din tab-ctr-piece

 

 

 

 

 

 

 

 

 

 

  • Wikipedia, “soup,” “restaurants”

 

 

 

 

 

 

 

 

 

 

Chromium_picolinate

Chromium is an essential mineral that is not made by the body and must be obtained from the diet.

Chromium is important in the metabolism of fats and carbohydrates.  It stimulates fatty acid and cholesterol synthesis, which are important for brain function and other body processes and is important in the breakdown (metabolism) of insulin.

Chromium deficiency may be seen as impaired glucose tolerance. It is seen in older people with type 2 diabetes and in infants with protein-calorie malnutrition.

 

Recommended daily intake:

Age:      (micrograms per day)           Males      Females      Pregnancy          Lactation

0 to 6 months      0.2

7-12 months         5.5

1-3 years              11

4-8 years              15

9-13 years       . . . . . . . . . . . . . . . . .           25               21

14-18 years    . . . . . . . . . . . . . . . . . .          35              24                 29                      44

19-50 years     .  .  .  .  .  .  .  .   .  .  .  .          35              25                30-                     45

50+ years        .  .  .  .  .  .  .  .  .   .  .  .          30              20

 

Chromium is widely distributed in the food supply, but most foods provide only small amounts – less than 2 micrograms (mcg) per serving.

Selected food sources of chromium:

Broccoli, ½ cup    –    –   –      11  (mcg)

Potatoes mashed -1 cup .        3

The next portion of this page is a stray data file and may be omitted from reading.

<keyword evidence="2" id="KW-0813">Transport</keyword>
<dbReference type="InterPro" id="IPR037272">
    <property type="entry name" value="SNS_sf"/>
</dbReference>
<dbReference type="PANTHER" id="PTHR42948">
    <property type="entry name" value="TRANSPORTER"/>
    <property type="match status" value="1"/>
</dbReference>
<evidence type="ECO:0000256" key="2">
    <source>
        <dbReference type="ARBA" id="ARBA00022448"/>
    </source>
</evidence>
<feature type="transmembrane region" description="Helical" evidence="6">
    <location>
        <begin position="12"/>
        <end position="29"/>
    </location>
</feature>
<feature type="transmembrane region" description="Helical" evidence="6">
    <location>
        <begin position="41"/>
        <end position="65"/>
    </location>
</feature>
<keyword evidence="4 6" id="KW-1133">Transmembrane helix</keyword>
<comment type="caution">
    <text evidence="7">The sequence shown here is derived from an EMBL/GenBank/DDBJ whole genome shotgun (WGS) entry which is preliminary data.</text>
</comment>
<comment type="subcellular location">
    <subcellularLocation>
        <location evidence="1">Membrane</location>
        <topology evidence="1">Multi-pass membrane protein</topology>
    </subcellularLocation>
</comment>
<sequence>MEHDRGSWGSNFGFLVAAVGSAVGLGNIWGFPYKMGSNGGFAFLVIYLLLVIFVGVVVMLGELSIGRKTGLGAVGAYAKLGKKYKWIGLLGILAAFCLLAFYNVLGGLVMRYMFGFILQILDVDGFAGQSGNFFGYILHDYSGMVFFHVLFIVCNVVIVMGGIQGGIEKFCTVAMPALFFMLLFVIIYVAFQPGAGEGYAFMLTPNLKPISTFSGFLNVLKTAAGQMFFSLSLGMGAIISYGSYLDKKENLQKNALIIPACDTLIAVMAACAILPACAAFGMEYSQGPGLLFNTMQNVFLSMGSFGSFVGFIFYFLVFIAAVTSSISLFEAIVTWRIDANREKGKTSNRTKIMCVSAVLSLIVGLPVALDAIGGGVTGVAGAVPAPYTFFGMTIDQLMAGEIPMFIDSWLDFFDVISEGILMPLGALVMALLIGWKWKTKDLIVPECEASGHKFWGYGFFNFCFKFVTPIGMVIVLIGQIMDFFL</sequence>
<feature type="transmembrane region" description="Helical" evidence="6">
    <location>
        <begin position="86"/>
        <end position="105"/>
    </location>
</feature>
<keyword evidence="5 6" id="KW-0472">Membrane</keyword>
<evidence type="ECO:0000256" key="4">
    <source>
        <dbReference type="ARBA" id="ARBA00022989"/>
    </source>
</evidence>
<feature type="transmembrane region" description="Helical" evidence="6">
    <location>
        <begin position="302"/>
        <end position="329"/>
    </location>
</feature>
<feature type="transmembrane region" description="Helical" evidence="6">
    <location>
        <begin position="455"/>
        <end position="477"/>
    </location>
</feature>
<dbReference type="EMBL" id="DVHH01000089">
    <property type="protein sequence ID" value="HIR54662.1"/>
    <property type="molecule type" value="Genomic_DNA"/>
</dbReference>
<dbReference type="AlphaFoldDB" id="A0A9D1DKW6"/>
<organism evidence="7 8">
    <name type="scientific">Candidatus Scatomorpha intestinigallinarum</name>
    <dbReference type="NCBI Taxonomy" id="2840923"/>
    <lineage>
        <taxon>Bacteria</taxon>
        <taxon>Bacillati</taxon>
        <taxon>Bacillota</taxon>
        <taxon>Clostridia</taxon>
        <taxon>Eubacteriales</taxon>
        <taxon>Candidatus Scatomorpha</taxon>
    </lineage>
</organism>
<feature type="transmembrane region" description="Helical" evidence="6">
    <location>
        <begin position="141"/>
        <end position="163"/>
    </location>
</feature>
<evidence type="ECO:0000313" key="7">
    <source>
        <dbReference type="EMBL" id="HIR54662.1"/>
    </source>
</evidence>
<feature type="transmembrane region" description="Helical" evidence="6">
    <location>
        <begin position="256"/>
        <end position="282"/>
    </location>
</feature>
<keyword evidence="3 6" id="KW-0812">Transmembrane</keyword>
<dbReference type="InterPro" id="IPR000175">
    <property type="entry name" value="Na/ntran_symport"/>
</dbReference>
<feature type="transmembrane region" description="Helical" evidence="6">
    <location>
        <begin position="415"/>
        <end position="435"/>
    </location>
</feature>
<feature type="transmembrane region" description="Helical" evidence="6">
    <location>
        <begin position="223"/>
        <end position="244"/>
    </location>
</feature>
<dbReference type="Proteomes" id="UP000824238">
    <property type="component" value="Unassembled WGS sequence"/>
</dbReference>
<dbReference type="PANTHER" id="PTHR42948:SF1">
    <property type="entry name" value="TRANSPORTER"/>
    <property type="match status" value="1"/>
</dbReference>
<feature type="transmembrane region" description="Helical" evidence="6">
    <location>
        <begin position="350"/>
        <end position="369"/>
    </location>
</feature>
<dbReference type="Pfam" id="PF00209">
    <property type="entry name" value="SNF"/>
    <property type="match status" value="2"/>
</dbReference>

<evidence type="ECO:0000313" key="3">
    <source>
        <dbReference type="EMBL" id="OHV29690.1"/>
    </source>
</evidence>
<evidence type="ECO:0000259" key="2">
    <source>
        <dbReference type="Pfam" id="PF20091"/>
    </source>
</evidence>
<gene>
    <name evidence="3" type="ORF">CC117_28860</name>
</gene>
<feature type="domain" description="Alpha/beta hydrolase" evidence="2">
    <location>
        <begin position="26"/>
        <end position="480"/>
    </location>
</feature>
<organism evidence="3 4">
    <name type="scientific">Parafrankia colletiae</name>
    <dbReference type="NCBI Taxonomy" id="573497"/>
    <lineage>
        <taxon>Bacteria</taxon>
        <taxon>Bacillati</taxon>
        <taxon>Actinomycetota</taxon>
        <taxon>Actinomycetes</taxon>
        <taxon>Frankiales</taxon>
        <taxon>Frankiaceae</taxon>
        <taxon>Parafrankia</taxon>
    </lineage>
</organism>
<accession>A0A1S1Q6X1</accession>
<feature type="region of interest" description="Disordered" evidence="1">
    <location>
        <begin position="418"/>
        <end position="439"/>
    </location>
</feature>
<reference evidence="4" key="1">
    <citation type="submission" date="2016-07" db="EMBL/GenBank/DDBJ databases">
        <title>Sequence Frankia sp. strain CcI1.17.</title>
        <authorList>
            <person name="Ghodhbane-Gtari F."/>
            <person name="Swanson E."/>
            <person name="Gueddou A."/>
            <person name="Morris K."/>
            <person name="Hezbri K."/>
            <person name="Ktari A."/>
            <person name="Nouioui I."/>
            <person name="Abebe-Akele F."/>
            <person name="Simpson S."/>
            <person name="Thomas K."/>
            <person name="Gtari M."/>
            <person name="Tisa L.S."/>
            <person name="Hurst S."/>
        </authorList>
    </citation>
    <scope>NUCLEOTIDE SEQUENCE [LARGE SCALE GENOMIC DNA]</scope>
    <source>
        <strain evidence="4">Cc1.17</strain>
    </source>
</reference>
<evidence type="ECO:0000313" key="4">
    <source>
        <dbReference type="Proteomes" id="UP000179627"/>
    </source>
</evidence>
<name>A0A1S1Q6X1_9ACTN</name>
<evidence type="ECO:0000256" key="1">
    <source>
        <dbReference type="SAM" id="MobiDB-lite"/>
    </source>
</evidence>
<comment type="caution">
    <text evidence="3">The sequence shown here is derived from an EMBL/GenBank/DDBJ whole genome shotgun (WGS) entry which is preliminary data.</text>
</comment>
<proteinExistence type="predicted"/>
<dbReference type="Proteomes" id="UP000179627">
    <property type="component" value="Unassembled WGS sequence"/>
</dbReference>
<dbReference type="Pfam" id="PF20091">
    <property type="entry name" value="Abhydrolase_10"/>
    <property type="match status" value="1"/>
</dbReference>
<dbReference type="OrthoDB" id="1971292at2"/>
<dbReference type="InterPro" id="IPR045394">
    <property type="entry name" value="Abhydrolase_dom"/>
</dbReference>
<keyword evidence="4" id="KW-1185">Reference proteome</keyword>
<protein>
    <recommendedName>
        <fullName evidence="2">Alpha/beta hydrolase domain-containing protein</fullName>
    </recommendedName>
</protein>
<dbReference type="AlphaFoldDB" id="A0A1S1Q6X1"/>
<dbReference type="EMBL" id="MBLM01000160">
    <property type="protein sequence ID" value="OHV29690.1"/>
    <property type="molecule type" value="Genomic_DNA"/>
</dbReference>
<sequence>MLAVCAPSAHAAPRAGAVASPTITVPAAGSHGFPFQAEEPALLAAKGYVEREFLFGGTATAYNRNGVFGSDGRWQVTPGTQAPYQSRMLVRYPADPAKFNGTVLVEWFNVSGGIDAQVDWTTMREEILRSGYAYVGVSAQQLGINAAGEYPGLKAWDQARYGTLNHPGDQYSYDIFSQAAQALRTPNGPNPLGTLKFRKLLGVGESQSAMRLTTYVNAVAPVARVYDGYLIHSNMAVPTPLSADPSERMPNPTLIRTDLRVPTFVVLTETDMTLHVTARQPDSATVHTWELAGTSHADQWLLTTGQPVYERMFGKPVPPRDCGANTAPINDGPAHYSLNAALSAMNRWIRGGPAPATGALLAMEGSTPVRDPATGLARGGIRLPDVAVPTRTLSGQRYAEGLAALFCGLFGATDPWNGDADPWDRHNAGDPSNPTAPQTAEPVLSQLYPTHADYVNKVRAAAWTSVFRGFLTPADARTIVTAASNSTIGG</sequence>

Beef cubes, 3 ounces    .   .      2

Turkey Breast, 3 oz  .   .    .     2

Whole Wheat bread, 2 slices    2

Apple, 1 medium  .   .   .   .       1

The best source of chromium is brewer’s yeast.  Other good sources include: beef, liver, eggs, chicken, oysters, wheat germ, green peppers, apples, bananas, spinach.

 

Absorption from the intestinal tract is low ranging from less than 0.4% to 2.5% of the amount consumed. The remainder is excreted from the body.

The body’s chromium content may be reduced under several conditions.  Diets high in simple sugars can increase chromium excretion in the urine.  Infection, acute exercise, pregnancy and lactation and stressful states (such as physical trauma) can increase chromium losses and lead to deficiency.  However chromium deficiency in humans is rare.

 

There is some interest that suggests that older adults may be more vulnerable to chromium depletion. Chromium research has been of interest in the treatment of diabetes, in lowering lipid levels and promoting weight loss and in changing body composition from fat to lean muscle mass.  However results are yet inconclusive.

Few serious adverse effects have been linked to high intakes of chromium, so there has been no Tolerable Upper Intake Level established.  However the increased intake of any substance beyond normal limits, should be done with a physician’s consult.